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This article in JEQ

  1. Vol. 21 No. 4, p. 607-613
     
    Received: Oct 15, 1991


    * Corresponding author(s):
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doi:10.2134/jeq1992.00472425002100040014x

Nitrate Levels in Shallow Groundwater under Pastures Receiving Ammonium Nitrate or Slow-Release Nitrogen Fertilizer

  1. L.B. Owens *,
  2. W.M. Edwards and
  3. R.W. Van Keuren
  1. USDA-ARS, North Appalachian Exp. Watershed, P.O. Box 478, Coshocton, OH 43812;
    Dep. of Agronomy, The Ohio State Univ./Ohio Agric. Res. Dev. Ctr., 1680 Madison Ave., Wooster, OH 44691.

Abstract

Abstract

This study examined the impact on groundwater quality of conventional and slow-release N fertilizer to small, grazed watersheds in eastern Ohio. Three small watersheds (each less than 1 ha) received 56 kg N/ha annually as NH4NO3 for 5 yr. For the next 10 yr, one watershed received 168 kg N/ha annually as NH4NO3 and two others received the same amount of N as methylene urea, a slow-release fertilizer. Shallow groundwater samples were collected from springs and analyzed. After the 5-yr prestudy period, NO3-N levels in the groundwater from the three watersheds were in a 3 to 5 mg/L range. Groundwater NO3-N concentrations increased slightly during the first 3 yr at the higher N fertilizer rate, though they remained in the 3 to 5 mg/L range. Nitrate-N levels increased more sharply during the rest of the study. Although these NO3-N levels varied more between the growing and dormant seasons than when lower rates of fertilizer were applied, they eventually reached a slower rate of increase. During the 9th and 10th yr of the high application, seasonal NO3-N levels in groundwater ranged from 10 to 16 and 7 to 14 mg/L from the watersheds receiving NH4NO3 and methylene urea, respectively. This study showed that 168 kg N/ha was too much for this system, regardless of whether conventional or slow-release N was used.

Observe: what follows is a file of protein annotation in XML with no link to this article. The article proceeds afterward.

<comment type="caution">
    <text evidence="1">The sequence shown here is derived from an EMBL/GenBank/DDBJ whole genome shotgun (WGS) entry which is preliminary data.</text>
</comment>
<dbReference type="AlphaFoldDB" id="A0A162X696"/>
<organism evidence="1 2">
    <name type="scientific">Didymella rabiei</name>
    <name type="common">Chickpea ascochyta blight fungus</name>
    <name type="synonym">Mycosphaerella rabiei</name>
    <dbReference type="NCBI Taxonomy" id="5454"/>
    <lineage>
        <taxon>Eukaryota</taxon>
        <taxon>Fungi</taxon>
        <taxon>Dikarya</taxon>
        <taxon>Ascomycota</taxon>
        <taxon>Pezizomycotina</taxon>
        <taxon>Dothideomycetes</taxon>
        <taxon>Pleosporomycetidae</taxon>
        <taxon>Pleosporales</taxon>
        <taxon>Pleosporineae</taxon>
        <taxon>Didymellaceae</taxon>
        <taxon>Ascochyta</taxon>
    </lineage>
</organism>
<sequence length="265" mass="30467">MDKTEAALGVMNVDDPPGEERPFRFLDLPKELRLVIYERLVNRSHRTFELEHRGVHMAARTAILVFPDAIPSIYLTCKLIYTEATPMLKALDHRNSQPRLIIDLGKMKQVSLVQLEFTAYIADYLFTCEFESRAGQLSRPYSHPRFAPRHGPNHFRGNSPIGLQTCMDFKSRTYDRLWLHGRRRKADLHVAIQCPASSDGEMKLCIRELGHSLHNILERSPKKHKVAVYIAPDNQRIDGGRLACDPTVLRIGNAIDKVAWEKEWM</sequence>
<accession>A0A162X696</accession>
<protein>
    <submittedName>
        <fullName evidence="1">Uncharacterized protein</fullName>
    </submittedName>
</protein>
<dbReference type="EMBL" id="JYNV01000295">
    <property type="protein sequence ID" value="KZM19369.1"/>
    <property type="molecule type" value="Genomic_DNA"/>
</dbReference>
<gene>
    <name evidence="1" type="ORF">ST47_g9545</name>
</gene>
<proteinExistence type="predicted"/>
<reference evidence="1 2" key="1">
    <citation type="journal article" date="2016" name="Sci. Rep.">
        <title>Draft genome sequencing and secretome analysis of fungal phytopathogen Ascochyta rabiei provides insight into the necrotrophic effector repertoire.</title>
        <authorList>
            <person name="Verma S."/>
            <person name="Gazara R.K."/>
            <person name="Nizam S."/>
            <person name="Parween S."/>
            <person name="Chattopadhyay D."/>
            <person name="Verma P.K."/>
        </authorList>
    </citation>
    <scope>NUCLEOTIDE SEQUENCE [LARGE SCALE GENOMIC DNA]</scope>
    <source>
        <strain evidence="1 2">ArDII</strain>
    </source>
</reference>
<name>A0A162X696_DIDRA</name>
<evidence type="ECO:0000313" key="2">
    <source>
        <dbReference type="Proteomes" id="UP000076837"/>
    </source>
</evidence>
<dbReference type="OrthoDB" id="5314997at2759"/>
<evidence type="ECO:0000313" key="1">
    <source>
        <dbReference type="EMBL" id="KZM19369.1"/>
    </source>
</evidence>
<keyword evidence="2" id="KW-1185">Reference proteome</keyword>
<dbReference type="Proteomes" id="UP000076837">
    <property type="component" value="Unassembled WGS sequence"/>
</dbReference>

Joint contribution from USDA-ARS and OSU-OARDC.

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